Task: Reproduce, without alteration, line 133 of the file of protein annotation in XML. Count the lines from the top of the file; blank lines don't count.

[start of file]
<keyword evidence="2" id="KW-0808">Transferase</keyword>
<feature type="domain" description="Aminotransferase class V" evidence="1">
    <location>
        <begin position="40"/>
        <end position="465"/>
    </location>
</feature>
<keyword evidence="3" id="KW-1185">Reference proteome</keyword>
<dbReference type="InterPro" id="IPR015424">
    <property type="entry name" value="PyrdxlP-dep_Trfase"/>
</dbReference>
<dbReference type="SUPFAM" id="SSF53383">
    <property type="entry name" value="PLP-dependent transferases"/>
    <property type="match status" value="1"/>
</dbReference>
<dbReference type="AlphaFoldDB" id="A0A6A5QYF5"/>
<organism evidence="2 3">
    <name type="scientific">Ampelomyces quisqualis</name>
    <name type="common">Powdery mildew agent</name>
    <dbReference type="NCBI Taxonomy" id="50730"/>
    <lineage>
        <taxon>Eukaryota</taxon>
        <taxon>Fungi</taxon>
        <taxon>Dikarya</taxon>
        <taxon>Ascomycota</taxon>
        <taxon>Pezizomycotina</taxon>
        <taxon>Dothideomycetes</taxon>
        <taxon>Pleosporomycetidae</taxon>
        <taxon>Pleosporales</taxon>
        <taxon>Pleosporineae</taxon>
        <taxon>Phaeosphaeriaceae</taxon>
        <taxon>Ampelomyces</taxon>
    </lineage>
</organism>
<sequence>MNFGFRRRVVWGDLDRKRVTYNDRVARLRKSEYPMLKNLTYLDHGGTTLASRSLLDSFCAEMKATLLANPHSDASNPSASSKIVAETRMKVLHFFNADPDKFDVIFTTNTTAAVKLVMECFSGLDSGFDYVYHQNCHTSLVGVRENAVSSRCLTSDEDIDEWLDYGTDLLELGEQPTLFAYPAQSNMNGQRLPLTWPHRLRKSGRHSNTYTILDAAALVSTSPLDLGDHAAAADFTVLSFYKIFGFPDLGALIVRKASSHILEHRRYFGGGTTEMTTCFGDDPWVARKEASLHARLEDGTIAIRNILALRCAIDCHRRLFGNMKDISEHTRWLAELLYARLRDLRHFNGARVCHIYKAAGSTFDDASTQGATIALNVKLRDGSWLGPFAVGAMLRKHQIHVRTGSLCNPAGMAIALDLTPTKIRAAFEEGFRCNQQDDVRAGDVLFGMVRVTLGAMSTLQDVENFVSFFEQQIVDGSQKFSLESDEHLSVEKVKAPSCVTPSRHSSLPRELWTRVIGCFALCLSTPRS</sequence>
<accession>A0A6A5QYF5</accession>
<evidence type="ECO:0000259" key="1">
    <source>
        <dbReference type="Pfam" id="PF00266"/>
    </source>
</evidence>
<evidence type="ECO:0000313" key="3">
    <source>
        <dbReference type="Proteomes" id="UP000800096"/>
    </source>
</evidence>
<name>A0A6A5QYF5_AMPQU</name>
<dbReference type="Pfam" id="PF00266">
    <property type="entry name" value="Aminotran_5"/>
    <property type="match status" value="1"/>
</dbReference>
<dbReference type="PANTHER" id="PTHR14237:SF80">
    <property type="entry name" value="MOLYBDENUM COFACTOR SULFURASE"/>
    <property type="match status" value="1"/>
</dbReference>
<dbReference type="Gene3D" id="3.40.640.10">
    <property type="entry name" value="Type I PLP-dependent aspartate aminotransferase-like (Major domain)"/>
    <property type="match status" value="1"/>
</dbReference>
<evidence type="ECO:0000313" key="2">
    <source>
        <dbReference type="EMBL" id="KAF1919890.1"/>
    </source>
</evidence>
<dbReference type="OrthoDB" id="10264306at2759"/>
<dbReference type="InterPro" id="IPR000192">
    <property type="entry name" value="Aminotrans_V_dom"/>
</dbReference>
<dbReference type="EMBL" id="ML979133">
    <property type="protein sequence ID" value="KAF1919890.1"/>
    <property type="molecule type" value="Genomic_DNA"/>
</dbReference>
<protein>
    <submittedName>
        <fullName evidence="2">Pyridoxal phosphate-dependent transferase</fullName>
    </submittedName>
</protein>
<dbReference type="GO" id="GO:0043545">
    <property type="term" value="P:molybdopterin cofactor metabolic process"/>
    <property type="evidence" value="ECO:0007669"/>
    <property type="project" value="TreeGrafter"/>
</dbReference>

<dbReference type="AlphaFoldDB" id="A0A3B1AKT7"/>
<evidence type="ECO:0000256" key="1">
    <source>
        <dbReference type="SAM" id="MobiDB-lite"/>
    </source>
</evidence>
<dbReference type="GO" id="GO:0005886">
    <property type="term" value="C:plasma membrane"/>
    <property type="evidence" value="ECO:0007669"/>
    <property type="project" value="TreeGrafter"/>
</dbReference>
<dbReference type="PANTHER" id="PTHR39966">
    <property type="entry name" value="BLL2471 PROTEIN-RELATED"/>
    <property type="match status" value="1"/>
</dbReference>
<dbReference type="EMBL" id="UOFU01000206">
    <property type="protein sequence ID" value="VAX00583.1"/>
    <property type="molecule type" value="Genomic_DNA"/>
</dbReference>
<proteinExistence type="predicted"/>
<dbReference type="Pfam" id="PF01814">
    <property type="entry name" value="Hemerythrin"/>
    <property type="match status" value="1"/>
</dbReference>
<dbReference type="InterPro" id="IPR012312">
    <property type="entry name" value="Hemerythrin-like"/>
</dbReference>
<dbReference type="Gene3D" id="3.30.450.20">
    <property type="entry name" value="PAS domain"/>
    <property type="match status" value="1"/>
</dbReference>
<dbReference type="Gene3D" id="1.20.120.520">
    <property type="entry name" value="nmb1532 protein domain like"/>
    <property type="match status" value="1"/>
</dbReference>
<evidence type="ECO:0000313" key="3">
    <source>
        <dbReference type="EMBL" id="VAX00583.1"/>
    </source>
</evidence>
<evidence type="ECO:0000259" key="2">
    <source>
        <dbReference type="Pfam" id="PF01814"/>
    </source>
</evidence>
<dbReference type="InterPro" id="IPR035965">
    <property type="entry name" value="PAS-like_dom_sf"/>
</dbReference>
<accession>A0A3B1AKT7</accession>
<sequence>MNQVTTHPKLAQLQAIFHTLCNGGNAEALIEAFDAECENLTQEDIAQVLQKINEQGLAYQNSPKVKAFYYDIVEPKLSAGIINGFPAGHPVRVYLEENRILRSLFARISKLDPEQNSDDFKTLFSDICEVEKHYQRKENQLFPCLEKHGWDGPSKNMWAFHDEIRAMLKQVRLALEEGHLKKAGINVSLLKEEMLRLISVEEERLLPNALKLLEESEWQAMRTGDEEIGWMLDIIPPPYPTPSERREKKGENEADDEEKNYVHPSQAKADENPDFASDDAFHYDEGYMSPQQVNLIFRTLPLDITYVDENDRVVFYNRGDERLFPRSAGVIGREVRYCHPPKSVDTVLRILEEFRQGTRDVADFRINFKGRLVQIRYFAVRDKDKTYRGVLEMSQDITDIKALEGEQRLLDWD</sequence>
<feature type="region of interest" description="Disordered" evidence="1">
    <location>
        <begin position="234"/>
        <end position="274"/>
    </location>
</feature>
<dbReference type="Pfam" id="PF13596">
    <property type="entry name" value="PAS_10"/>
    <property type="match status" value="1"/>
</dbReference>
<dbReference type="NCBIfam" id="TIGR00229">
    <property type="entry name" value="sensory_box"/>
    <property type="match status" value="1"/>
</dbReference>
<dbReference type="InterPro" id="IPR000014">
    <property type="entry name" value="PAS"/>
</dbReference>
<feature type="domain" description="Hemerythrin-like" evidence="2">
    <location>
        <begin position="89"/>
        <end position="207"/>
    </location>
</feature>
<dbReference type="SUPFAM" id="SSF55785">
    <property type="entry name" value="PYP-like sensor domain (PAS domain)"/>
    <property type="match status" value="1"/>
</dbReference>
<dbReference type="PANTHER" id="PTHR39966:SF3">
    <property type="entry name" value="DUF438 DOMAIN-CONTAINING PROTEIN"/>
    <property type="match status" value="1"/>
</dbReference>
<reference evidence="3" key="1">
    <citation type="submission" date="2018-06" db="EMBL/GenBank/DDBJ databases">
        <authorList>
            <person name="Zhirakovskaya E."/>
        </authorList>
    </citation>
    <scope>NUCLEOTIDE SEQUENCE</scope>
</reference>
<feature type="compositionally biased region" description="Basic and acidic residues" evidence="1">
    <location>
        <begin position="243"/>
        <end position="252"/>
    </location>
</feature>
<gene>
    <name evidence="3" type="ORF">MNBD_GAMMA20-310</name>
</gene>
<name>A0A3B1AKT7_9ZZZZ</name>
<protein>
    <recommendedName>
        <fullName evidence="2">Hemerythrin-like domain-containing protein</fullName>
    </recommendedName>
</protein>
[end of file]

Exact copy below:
<feature type="region of interest" description="Disordered" evidence="1">